When you start ageing, the ball that you would instinctively hit for four starts becoming one to respect, more so when you are new at the crease. Once you are set, that ball will be driven past the bowler for four, but here again an ageing player has to be watchful, for he will still be susceptible to such a ball, even when he's well into a long innings.
With regard to Tendulkar specifically, it's interesting to note that even in his pomp he used to get out bowled quite often to the same kind of delivery, but what Gavaskar found worrying in Bangalore was the manner in which Tendulkar was getting bowled. It seemed more a miscalculation of length in his head, as opposed to when he was younger, when his downfall would come when he tried to dominate the bowling.
If you have observed Tendulkar over time, after he got to 30 years of age, you may have seen when he has arrived at the crease from the way he has shadow-practised and shaped up to play the first few balls that it's that full-length delivery that he is most wary of. I am also told that it is this length that he practices most against in the nets in preparation for Tests.
Tendulkar is not the first great ageing player who is finding the full ball a bit of a handful. Other outstanding batsmen have had the same problems - Javed Miandad and Gundappa Viswanath, and more recently Dravid and VVS Laxman among them.
So what conclusions can you draw about Tendulkar from these dismissals?
Certainly not that Tendulkar is finished, but clearly, as in life, it does not get any easier in cricket as you age. But you know what - Tendulkar knows this better than anyone else, for age has not been on his side for a while now. He knew before most others about the inevitable age-related hindrances that would creep into his batting, and that is why he started becoming a more defensive batsman, more reliant on technique for long-term success and consistency.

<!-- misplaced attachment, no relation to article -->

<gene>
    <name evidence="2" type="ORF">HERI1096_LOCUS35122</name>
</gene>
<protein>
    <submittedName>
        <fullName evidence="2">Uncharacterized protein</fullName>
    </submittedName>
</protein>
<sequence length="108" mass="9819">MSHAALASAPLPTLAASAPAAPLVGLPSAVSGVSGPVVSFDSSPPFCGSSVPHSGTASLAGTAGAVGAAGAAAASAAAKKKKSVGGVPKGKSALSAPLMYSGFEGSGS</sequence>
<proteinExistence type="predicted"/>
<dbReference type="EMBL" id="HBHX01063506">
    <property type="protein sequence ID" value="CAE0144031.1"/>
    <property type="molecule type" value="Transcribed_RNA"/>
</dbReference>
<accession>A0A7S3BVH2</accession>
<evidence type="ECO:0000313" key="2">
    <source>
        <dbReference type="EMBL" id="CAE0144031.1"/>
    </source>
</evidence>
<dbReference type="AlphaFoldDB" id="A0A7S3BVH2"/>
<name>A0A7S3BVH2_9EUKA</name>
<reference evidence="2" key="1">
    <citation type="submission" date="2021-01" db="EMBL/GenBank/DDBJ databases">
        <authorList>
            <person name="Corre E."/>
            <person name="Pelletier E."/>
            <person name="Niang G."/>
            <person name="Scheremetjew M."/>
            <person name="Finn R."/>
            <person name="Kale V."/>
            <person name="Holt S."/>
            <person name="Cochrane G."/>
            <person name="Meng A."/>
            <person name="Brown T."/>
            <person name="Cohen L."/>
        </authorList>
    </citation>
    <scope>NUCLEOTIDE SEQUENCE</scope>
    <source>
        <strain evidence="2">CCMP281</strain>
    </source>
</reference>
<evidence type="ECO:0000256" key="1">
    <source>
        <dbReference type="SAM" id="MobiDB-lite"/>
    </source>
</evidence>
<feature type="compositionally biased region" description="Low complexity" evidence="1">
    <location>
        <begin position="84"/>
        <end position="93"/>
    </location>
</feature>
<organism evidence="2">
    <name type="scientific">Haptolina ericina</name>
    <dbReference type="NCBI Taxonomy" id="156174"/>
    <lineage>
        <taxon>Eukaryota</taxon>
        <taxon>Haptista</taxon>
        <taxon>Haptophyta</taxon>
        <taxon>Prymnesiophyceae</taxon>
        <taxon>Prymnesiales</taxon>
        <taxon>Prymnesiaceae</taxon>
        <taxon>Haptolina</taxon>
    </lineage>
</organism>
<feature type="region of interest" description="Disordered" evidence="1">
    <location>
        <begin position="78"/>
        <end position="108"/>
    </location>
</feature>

Tendulkar knows that his batting discipline needs to become increasingly more rigorous with the clock ticking, and I think he lives for such challenges. This is a game he knows inside out, and he will surely find a way back from this little setback.
Everyone has focused so much on the dismissals that few are asking the pertinent question: where does 39-year-old Tendulkar fit into Indian cricket's plans?
I have already made my view clear on this and I stand by it. With Laxman and Rahul Dravid gone, Tendulkar, with all his vulnerabilities as a 40-year-old, will still provide value to this Indian batting line-up when it goes to South Africa in November 2013. I know this is a huge punt I am suggesting, but you can put it down again to a cricketer's instincts.
There is an important reason why I think Tendulkar is still relevant in Indian Test cricket: it's because of the fierce competitor within him. No one I have seen hates failure more than Tendulkar does, or can make the sacrifices necessary to overcome it.
Even as I write this, I can visualise Tendulkar at home with his family. His mind will be fixed on the next full-length delivery that he will receive in his next Test innings. I can see that image now, of Tendulkar's foot coming well down that Ahmedabad pitch and sending that full, straight delivery sizzling off the turf for four.